40 Japanese shipping companies aim to have remote-control vessels ply Japanese waters by 2025, This is the potential result of a project under the auspices of the nonprofit Nippon Foundation.
Fujitsu Limited recently released the results of a joint field trial with the Japan Coast Guard on how to predict vessel collisions using artificial intelligence technology. Namely, the trial project started in December 2019 and completed in March 2020.
Japanese shipping company MOL announced a joint study with three com-patriot partners on collision avoidance algorithms and autonomous collision avoidance. The study, to be named ‘Focus Brain’ is aspiring the development of Artificial Intelligence for autonomous navigation.
Japan will acquire an autonomous underwater vehicle in 2020, in line with the Government’s search for industrially vital rare-earth elements, in what officials describe as the world’s first survey of its kind, according to Nikkei Asian Review. For the project, Japan will spend about 1 billion yen ($9.2 million), for the AUV and the rest of the equipment.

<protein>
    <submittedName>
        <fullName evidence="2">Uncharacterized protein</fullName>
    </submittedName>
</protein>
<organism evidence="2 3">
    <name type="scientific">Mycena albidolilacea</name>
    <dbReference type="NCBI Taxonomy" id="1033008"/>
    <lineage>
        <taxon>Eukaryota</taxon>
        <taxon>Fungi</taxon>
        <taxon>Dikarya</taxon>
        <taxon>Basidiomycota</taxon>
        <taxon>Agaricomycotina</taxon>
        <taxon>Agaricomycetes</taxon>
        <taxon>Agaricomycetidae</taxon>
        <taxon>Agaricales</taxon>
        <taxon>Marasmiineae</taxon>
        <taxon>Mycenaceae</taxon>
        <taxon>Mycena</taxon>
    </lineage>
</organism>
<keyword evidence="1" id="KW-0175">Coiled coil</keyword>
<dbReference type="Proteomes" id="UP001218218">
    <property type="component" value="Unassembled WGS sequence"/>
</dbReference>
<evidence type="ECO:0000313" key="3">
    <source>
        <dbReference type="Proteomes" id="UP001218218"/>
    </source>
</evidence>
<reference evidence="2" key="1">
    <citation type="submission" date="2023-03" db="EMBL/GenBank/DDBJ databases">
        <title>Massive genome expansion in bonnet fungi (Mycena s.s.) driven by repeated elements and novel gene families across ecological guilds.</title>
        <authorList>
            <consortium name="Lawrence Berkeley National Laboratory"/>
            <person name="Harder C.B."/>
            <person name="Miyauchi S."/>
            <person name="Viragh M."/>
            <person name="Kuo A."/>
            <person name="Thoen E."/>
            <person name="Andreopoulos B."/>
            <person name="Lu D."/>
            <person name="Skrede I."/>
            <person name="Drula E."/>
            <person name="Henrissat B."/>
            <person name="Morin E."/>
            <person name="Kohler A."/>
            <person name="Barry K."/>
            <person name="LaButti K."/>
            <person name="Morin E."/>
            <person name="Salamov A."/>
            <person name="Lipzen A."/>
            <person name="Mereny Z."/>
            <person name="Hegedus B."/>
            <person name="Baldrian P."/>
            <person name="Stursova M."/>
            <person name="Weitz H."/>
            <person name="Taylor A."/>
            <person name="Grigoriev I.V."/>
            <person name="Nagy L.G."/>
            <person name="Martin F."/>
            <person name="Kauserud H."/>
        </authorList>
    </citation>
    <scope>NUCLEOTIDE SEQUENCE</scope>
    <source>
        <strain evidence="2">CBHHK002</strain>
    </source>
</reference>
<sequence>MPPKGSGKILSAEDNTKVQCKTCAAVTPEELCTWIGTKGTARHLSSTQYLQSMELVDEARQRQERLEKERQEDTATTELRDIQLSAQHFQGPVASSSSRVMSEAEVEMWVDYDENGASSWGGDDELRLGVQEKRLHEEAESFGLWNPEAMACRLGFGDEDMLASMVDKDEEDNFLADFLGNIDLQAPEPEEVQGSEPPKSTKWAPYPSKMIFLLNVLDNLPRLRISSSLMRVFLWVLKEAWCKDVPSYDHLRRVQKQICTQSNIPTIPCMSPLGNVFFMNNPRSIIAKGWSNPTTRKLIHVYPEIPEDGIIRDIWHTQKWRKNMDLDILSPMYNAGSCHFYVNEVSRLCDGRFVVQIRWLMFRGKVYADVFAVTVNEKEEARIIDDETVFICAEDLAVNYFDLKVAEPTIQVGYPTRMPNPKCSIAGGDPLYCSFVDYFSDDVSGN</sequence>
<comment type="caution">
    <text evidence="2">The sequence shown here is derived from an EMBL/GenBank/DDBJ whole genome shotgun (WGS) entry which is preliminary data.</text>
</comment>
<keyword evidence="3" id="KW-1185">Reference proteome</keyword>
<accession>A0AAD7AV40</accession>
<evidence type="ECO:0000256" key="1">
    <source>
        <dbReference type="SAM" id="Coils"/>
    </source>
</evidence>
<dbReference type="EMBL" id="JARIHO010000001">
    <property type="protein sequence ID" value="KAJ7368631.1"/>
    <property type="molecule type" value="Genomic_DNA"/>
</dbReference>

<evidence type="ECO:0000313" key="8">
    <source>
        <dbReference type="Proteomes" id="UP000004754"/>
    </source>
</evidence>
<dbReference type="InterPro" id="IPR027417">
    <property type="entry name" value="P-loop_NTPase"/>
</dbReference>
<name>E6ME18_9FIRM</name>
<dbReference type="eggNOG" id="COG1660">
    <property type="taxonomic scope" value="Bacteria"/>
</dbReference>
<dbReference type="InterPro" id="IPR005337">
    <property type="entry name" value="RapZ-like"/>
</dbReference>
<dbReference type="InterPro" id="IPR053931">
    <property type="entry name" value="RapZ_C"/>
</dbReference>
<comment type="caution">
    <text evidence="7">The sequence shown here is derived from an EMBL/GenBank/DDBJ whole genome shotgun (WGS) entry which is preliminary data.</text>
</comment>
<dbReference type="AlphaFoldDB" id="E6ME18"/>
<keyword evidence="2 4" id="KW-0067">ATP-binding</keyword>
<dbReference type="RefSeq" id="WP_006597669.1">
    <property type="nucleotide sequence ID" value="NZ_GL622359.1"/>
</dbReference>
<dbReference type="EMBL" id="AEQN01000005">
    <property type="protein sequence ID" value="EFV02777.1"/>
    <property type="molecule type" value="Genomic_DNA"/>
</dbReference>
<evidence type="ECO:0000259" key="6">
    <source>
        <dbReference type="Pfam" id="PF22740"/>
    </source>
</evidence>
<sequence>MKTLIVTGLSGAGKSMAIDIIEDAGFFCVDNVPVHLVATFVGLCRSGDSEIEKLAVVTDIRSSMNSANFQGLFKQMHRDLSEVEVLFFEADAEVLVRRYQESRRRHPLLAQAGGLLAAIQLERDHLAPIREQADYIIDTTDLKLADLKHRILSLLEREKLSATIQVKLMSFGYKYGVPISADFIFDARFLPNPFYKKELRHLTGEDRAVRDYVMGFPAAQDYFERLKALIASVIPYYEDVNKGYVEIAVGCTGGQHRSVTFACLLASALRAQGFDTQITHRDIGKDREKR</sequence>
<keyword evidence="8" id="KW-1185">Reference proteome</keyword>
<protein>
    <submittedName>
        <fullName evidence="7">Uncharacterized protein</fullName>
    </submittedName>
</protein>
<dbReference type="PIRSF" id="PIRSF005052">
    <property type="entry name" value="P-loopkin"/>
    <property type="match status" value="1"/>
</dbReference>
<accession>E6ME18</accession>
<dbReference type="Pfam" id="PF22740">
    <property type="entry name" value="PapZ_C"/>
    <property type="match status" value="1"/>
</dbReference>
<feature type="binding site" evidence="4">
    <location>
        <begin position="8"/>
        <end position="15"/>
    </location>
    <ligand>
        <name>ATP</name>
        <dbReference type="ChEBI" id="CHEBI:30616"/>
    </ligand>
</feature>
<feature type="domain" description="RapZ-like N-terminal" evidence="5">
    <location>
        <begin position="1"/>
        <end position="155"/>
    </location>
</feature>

A Japanese research partnership, comprising Japanese shipping company MOL, MOL Techno-Trade, National Institute of Maritime, Port and Aviation Technology, and Tokyo University of Marine Science and Technology (TUMSAT), aims at developing an advanced navigation support system.
A new situational awareness system has been launched, aiming to reduce the risks of navigation during night, in bad weather on congested waterways. To do this, the system uses sensors with intelligent software. The new system, will collect data, in order to ensure safe navigation.
The Japan Coastguard announced the expansion of their Wave Glider fleet to the 9th Regional District, headquartered in Niigata, Japan, in an attempt to enhance their commitment to ocean monitoring. Current and historical oceanographic data helps the commercial and tourism industries with have an insight into weather patterns and ocean conditions.
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